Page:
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I am having a CentOS7 VM.

During fdisk /dev/sda delete to resize partition, we deleted the primary partition and during recreation extended was chosen instead of primary. Changes were saved and reboot was given.

All actions are shown below, while the system boots the below are shown on the Console.

I am looking a way to make the system bootable again, and have better understanding what happed.

1. Console Output:

[ OK ] Started Show Plymouth Boot Screen.
[ OK ] Reached target Paths.
[ OK ] Started Forward Password Requests to Plymouth Directory Watch.
[ OK ] Reached Target Basic System.

....
dracut-initqueueu[262] Warning: dracut-initqueueu timeout - starting timeout scripts
....

Starting Dracut Emergency Shell...
Warning /dev/mapper/rootvg-rootlv does not exist
Warning /dev/rootvg/rootlv does not exist

2. Actions Performed to VM and become unbootable:

[root@Server ~]# lsblk
NAME              MAJ:MIN RM  SIZE RO TYPE MOUNTPOINT
sda                 8:0    0   25G  0 disk
├─sda1              8:1    0    1G  0 part /boot
├─sda2              8:2    0    1G  0 part
│ └─swapvg-swaplv 253:1    0    1G  0 lvm  [SWAP]
└─sda3              8:3    0   23G  0 part
  └─rootvg-rootlv 253:0    0   23G  0 lvm  /
sr0                11:0    1 1024M  0 rom
[root@Server ~]# fdisk /dev/sda
Welcome to fdisk (util-linux 2.23.2).

Changes will remain in memory only, until you decide to write them.
Be careful before using the write command.


Command (m for help): p

Disk /dev/sda: 26.8 GB, 26843545600 bytes, 52428800 sectors
Units = sectors of 1 * 512 = 512 bytes
Sector size (logical/physical): 512 bytes / 512 bytes
I/O size (minimum/optimal): 512 bytes / 512 bytes
Disk label type: dos
Disk identifier: 0x000ea6ab

   Device Boot      Start         End      Blocks   Id  System
/dev/sda1   *        2048     2099199     1048576   83  Linux
/dev/sda2         2099200     4202495     1051648   8e  Linux LVM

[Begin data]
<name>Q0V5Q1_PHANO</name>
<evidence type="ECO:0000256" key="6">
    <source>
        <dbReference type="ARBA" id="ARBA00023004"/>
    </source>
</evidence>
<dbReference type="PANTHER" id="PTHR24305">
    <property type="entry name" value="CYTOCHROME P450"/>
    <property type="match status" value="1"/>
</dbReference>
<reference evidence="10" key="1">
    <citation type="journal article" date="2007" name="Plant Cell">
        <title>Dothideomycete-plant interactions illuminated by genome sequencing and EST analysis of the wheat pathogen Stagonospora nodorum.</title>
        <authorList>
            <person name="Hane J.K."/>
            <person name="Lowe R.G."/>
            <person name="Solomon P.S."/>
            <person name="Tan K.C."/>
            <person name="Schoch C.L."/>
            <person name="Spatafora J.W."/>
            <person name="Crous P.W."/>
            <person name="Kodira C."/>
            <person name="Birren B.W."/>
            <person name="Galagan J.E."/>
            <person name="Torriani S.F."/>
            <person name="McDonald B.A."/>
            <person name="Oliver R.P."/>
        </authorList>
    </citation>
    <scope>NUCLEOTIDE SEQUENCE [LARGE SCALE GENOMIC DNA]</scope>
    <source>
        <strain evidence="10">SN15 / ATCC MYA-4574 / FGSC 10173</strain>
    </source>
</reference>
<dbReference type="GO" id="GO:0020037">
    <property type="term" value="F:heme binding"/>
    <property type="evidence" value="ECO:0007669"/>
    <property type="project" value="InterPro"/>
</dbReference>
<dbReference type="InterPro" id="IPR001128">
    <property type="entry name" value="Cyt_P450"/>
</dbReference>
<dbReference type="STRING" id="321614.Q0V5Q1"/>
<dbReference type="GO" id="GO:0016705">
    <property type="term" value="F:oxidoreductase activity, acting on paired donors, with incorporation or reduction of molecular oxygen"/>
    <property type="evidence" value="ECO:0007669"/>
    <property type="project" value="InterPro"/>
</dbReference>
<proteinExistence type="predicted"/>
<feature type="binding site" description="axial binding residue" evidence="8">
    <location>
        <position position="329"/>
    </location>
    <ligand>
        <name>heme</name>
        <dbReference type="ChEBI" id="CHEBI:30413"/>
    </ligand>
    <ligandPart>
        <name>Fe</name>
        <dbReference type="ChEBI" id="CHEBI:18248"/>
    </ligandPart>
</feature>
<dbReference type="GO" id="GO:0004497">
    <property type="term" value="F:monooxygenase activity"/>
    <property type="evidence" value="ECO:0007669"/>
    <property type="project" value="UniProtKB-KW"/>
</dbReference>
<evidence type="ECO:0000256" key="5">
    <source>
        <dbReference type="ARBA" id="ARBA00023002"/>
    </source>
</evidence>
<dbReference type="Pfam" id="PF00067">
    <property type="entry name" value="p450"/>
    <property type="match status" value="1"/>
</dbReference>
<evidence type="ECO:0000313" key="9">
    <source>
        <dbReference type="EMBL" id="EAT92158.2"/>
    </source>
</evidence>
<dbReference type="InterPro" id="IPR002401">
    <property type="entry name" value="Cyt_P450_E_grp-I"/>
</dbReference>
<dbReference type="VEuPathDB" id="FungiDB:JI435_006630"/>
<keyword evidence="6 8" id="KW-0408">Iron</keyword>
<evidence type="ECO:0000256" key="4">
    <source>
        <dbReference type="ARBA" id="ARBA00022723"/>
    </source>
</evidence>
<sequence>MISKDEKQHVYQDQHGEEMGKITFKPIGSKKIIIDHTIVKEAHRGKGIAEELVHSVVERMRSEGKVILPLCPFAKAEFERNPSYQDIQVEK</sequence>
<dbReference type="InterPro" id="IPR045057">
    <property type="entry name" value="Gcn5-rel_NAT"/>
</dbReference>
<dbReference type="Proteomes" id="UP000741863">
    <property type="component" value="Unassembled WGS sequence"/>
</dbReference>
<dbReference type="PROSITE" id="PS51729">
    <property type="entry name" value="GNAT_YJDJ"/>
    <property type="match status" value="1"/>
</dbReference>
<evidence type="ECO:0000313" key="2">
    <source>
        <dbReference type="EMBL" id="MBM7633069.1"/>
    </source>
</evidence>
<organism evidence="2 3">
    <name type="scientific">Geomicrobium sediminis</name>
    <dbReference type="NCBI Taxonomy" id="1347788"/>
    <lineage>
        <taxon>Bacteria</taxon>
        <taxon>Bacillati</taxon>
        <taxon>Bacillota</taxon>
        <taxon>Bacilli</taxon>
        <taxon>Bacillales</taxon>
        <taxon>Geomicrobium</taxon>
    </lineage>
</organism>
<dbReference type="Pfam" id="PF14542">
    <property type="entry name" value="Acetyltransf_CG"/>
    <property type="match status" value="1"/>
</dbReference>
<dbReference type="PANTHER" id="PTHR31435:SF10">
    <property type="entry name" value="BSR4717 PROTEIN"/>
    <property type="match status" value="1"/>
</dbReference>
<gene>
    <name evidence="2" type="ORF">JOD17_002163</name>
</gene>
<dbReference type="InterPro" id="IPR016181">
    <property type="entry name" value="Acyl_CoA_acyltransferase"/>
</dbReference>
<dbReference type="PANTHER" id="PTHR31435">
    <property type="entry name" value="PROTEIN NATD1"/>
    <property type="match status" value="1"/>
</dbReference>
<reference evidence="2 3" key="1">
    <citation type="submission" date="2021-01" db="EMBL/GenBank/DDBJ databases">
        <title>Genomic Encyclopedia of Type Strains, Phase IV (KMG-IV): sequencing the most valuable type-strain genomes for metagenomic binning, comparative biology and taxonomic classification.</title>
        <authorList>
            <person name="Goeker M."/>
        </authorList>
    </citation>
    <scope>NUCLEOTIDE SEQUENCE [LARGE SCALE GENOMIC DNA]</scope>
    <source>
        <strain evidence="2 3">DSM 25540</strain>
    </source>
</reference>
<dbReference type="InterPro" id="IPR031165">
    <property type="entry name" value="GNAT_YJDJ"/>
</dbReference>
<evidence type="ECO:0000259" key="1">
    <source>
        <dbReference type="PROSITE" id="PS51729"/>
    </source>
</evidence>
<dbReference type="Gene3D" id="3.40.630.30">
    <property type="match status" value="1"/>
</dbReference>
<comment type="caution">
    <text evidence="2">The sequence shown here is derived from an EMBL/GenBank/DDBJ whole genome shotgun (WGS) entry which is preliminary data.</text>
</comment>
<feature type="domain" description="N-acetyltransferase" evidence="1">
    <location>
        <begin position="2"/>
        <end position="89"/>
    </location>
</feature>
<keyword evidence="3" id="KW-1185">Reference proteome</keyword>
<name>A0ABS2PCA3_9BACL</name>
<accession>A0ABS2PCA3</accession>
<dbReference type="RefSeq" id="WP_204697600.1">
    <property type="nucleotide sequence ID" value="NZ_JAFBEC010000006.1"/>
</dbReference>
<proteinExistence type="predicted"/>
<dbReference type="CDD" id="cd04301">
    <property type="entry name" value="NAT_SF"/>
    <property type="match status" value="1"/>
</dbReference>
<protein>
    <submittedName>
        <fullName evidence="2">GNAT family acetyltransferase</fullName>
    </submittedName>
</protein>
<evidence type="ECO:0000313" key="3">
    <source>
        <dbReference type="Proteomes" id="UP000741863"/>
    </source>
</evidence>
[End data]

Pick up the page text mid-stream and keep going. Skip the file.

/dev/sda3         4202496    52428799    24113152   8e  Linux LVM

Command (m for help): d
Partition number (1-3, default 3):
Partition 3 is deleted

Command (m for help): n
Partition type:
   p   primary (2 primary, 0 extended, 2 free)
   e   extended
Select (default p): e
Partition number (3,4, default 3):
First sector (4202496-52428799, default 4202496):
Using default value 4202496
Last sector, +sectors or +size{K,M,G} (4202496-52428799, default 52428799):
Using default value 52428799
Partition 3 of type Extended and of size 23 GiB is set

Command (m for help): t
Partition number (1-3, default 3):
Hex code (type L to list all codes): 8e

You cannot change a partition into an extended one or vice versa.
Delete it first.

Type of partition 3 is unchanged: Extended

Command (m for help): w
The partition table has been altered!

Calling ioctl() to re-read partition table.

WARNING: Re-reading the partition table failed with error 16: Device or resource busy.
The kernel still uses the old table. The new table will be used at
the next reboot or after you run partprobe(8) or kpartx(8)
Syncing disks.
[root@Server ~]# reboot
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1 Answer 1

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What happened?

The layout of an extended partition boot record differs from a primary: it's onion layered, resulting in a partition-inside-the-partition and thus different data offsets.

Also creating an extended partition without adding one inside (don't add it!) is useless: the OS just sees there's not any partition available, because it's just a container, very crude compared to other storage containers available like LVM you were using. Linux would also start naming such new partition inside the EPBR from the 5th partition (eg: /dev/sda5) which wouldn't cause much trouble as long as LVM is still auto-detected. The fact that you didn't then create an extended type partition has probably prevented further damage.

What to do?

As it's a VM and it's thus easy, you should first do anyway a backup including the complete disk image, in case further actions cause additional damages.

You should revert your changes and use again a primary partition the same way you did: deleting the partition and recreating it in-place, using the previous offsets and length, hoping that no actual data overwrite actually happened (that's not guaranteed). You have all the data needed to put back this primary partition as it was.

You can't easily switch from primary to extended, as the fdisk tool warned about and as you discovered.

How to do it since it can't boot?

Like would be done with a real system having a problem: if it can't boot, use a rescue disk. Any Live CD/USB distribution can do, it doesn't have to be CentOS, it could be a Debian Live CD image for example.

You'll have to get such live disk image, and attach it as disk to the VM, and make it bootable. Then boot on it, find a menu to get a shell and become root, find your disk: for example it might have been renamed from /dev/sda to /dev/sdb or not depending on how this was done, and run fdisk again. If fdisk isn't available, find a way to get the command or an equivalent one. Be careful, newer tool versions offer to wipe partition/filesystem signatures, don't allow it to wipe anything.

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